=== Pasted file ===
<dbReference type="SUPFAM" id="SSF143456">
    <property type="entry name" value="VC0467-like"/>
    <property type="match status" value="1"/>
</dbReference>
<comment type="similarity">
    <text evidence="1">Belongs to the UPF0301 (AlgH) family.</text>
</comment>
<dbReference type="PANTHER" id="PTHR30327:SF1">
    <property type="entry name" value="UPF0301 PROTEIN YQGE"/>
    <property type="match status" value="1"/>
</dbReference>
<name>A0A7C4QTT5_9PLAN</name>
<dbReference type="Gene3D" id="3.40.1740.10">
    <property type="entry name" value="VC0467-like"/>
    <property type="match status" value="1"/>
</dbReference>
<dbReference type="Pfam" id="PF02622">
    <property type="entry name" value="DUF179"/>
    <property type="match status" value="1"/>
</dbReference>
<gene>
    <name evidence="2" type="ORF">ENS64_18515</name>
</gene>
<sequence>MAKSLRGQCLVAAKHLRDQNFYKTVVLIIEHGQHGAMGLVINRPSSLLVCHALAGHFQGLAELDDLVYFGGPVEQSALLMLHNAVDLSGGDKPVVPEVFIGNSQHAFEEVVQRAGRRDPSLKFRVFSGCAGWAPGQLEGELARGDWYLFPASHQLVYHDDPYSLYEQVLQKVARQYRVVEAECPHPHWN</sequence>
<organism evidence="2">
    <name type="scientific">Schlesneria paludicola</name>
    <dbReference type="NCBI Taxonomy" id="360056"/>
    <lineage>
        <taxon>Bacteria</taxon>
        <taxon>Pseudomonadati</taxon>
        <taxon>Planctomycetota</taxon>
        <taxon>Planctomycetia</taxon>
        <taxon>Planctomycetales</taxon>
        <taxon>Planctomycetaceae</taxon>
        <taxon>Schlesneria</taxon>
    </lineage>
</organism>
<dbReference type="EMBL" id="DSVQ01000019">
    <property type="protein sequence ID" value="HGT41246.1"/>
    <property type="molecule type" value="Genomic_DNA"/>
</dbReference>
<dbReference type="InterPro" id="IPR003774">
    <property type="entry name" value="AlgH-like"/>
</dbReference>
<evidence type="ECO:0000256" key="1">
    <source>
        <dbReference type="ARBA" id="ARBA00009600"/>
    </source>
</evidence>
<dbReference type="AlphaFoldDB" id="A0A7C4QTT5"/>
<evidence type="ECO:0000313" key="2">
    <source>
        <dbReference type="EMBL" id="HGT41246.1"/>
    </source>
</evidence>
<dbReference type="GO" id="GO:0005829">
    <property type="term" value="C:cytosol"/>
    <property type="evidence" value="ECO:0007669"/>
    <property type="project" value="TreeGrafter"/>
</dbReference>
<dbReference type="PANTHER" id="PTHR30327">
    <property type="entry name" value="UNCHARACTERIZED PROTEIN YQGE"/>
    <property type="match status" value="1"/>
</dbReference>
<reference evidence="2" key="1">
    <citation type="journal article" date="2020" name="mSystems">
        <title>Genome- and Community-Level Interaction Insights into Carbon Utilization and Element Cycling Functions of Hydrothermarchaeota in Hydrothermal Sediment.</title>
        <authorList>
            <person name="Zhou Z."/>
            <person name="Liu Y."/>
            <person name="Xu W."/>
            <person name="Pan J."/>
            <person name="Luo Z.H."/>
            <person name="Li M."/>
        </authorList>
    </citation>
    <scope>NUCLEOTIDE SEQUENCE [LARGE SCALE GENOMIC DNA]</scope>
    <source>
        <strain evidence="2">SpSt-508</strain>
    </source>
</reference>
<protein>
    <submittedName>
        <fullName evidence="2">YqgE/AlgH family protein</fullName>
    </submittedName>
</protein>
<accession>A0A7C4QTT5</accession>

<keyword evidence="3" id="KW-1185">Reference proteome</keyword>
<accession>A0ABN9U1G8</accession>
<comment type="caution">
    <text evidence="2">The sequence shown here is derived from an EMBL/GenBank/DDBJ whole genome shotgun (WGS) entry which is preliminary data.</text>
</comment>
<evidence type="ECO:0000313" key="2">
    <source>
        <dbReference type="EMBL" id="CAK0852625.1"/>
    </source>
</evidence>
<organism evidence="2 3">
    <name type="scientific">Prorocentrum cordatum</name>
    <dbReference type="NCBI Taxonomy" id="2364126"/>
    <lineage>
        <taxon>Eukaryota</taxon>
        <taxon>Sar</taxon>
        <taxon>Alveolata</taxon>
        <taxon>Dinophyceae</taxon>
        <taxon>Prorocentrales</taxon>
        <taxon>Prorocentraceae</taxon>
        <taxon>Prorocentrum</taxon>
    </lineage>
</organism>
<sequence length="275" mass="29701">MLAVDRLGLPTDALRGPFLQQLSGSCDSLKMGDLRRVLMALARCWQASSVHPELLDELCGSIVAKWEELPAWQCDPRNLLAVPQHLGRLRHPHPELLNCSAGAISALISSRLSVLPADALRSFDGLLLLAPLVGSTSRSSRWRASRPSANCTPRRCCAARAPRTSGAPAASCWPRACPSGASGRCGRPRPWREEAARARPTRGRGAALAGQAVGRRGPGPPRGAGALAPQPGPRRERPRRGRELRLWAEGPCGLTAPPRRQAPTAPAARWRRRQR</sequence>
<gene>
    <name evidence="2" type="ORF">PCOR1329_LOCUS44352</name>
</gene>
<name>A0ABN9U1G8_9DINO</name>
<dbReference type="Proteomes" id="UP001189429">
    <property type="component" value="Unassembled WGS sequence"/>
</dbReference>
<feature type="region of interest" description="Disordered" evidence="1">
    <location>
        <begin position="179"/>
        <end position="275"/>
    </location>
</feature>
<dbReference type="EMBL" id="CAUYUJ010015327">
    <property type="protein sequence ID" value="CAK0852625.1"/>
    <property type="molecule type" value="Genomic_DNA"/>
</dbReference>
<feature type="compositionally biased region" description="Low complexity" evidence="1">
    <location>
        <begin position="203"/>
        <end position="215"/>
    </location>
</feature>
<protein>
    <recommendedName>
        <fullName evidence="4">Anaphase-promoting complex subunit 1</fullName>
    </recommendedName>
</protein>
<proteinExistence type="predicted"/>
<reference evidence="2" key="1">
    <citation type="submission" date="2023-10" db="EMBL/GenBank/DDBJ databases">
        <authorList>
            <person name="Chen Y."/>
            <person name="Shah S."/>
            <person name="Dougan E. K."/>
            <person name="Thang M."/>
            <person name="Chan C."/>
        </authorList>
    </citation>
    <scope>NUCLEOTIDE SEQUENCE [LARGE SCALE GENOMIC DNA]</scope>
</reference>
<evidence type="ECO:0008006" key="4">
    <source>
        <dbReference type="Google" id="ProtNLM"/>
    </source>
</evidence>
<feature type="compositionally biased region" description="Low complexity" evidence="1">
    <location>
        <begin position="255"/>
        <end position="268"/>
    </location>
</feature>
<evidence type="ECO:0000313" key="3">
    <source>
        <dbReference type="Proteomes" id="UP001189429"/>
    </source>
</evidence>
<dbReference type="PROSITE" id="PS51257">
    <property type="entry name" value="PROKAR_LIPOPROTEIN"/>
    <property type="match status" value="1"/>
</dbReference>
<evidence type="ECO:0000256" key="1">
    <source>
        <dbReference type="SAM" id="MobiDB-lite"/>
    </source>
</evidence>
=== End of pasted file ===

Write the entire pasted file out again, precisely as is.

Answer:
<dbReference type="SUPFAM" id="SSF143456">
    <property type="entry name" value="VC0467-like"/>
    <property type="match status" value="1"/>
</dbReference>
<comment type="similarity">
    <text evidence="1">Belongs to the UPF0301 (AlgH) family.</text>
</comment>
<dbReference type="PANTHER" id="PTHR30327:SF1">
    <property type="entry name" value="UPF0301 PROTEIN YQGE"/>
    <property type="match status" value="1"/>
</dbReference>
<name>A0A7C4QTT5_9PLAN</name>
<dbReference type="Gene3D" id="3.40.1740.10">
    <property type="entry name" value="VC0467-like"/>
    <property type="match status" value="1"/>
</dbReference>
<dbReference type="Pfam" id="PF02622">
    <property type="entry name" value="DUF179"/>
    <property type="match status" value="1"/>
</dbReference>
<gene>
    <name evidence="2" type="ORF">ENS64_18515</name>
</gene>
<sequence>MAKSLRGQCLVAAKHLRDQNFYKTVVLIIEHGQHGAMGLVINRPSSLLVCHALAGHFQGLAELDDLVYFGGPVEQSALLMLHNAVDLSGGDKPVVPEVFIGNSQHAFEEVVQRAGRRDPSLKFRVFSGCAGWAPGQLEGELARGDWYLFPASHQLVYHDDPYSLYEQVLQKVARQYRVVEAECPHPHWN</sequence>
<organism evidence="2">
    <name type="scientific">Schlesneria paludicola</name>
    <dbReference type="NCBI Taxonomy" id="360056"/>
    <lineage>
        <taxon>Bacteria</taxon>
        <taxon>Pseudomonadati</taxon>
        <taxon>Planctomycetota</taxon>
        <taxon>Planctomycetia</taxon>
        <taxon>Planctomycetales</taxon>
        <taxon>Planctomycetaceae</taxon>
        <taxon>Schlesneria</taxon>
    </lineage>
</organism>
<dbReference type="EMBL" id="DSVQ01000019">
    <property type="protein sequence ID" value="HGT41246.1"/>
    <property type="molecule type" value="Genomic_DNA"/>
</dbReference>
<dbReference type="InterPro" id="IPR003774">
    <property type="entry name" value="AlgH-like"/>
</dbReference>
<evidence type="ECO:0000256" key="1">
    <source>
        <dbReference type="ARBA" id="ARBA00009600"/>
    </source>
</evidence>
<dbReference type="AlphaFoldDB" id="A0A7C4QTT5"/>
<evidence type="ECO:0000313" key="2">
    <source>
        <dbReference type="EMBL" id="HGT41246.1"/>
    </source>
</evidence>
<dbReference type="GO" id="GO:0005829">
    <property type="term" value="C:cytosol"/>
    <property type="evidence" value="ECO:0007669"/>
    <property type="project" value="TreeGrafter"/>
</dbReference>
<dbReference type="PANTHER" id="PTHR30327">
    <property type="entry name" value="UNCHARACTERIZED PROTEIN YQGE"/>
    <property type="match status" value="1"/>
</dbReference>
<reference evidence="2" key="1">
    <citation type="journal article" date="2020" name="mSystems">
        <title>Genome- and Community-Level Interaction Insights into Carbon Utilization and Element Cycling Functions of Hydrothermarchaeota in Hydrothermal Sediment.</title>
        <authorList>
            <person name="Zhou Z."/>
            <person name="Liu Y."/>
            <person name="Xu W."/>
            <person name="Pan J."/>
            <person name="Luo Z.H."/>
            <person name="Li M."/>
        </authorList>
    </citation>
    <scope>NUCLEOTIDE SEQUENCE [LARGE SCALE GENOMIC DNA]</scope>
    <source>
        <strain evidence="2">SpSt-508</strain>
    </source>
</reference>
<protein>
    <submittedName>
        <fullName evidence="2">YqgE/AlgH family protein</fullName>
    </submittedName>
</protein>
<accession>A0A7C4QTT5</accession>

<keyword evidence="3" id="KW-1185">Reference proteome</keyword>
<accession>A0ABN9U1G8</accession>
<comment type="caution">
    <text evidence="2">The sequence shown here is derived from an EMBL/GenBank/DDBJ whole genome shotgun (WGS) entry which is preliminary data.</text>
</comment>
<evidence type="ECO:0000313" key="2">
    <source>
        <dbReference type="EMBL" id="CAK0852625.1"/>
    </source>
</evidence>
<organism evidence="2 3">
    <name type="scientific">Prorocentrum cordatum</name>
    <dbReference type="NCBI Taxonomy" id="2364126"/>
    <lineage>
        <taxon>Eukaryota</taxon>
        <taxon>Sar</taxon>
        <taxon>Alveolata</taxon>
        <taxon>Dinophyceae</taxon>
        <taxon>Prorocentrales</taxon>
        <taxon>Prorocentraceae</taxon>
        <taxon>Prorocentrum</taxon>
    </lineage>
</organism>
<sequence length="275" mass="29701">MLAVDRLGLPTDALRGPFLQQLSGSCDSLKMGDLRRVLMALARCWQASSVHPELLDELCGSIVAKWEELPAWQCDPRNLLAVPQHLGRLRHPHPELLNCSAGAISALISSRLSVLPADALRSFDGLLLLAPLVGSTSRSSRWRASRPSANCTPRRCCAARAPRTSGAPAASCWPRACPSGASGRCGRPRPWREEAARARPTRGRGAALAGQAVGRRGPGPPRGAGALAPQPGPRRERPRRGRELRLWAEGPCGLTAPPRRQAPTAPAARWRRRQR</sequence>
<gene>
    <name evidence="2" type="ORF">PCOR1329_LOCUS44352</name>
</gene>
<name>A0ABN9U1G8_9DINO</name>
<dbReference type="Proteomes" id="UP001189429">
    <property type="component" value="Unassembled WGS sequence"/>
</dbReference>
<feature type="region of interest" description="Disordered" evidence="1">
    <location>
        <begin position="179"/>
        <end position="275"/>
    </location>
</feature>
<dbReference type="EMBL" id="CAUYUJ010015327">
    <property type="protein sequence ID" value="CAK0852625.1"/>
    <property type="molecule type" value="Genomic_DNA"/>
</dbReference>
<feature type="compositionally biased region" description="Low complexity" evidence="1">
    <location>
        <begin position="203"/>
        <end position="215"/>
    </location>
</feature>
<protein>
    <recommendedName>
        <fullName evidence="4">Anaphase-promoting complex subunit 1</fullName>
    </recommendedName>
</protein>
<proteinExistence type="predicted"/>
<reference evidence="2" key="1">
    <citation type="submission" date="2023-10" db="EMBL/GenBank/DDBJ databases">
        <authorList>
            <person name="Chen Y."/>
            <person name="Shah S."/>
            <person name="Dougan E. K."/>
            <person name="Thang M."/>
            <person name="Chan C."/>
        </authorList>
    </citation>
    <scope>NUCLEOTIDE SEQUENCE [LARGE SCALE GENOMIC DNA]</scope>
</reference>
<evidence type="ECO:0008006" key="4">
    <source>
        <dbReference type="Google" id="ProtNLM"/>
    </source>
</evidence>
<feature type="compositionally biased region" description="Low complexity" evidence="1">
    <location>
        <begin position="255"/>
        <end position="268"/>
    </location>
</feature>
<evidence type="ECO:0000313" key="3">
    <source>
        <dbReference type="Proteomes" id="UP001189429"/>
    </source>
</evidence>
<dbReference type="PROSITE" id="PS51257">
    <property type="entry name" value="PROKAR_LIPOPROTEIN"/>
    <property type="match status" value="1"/>
</dbReference>
<evidence type="ECO:0000256" key="1">
    <source>
        <dbReference type="SAM" id="MobiDB-lite"/>
    </source>
</evidence>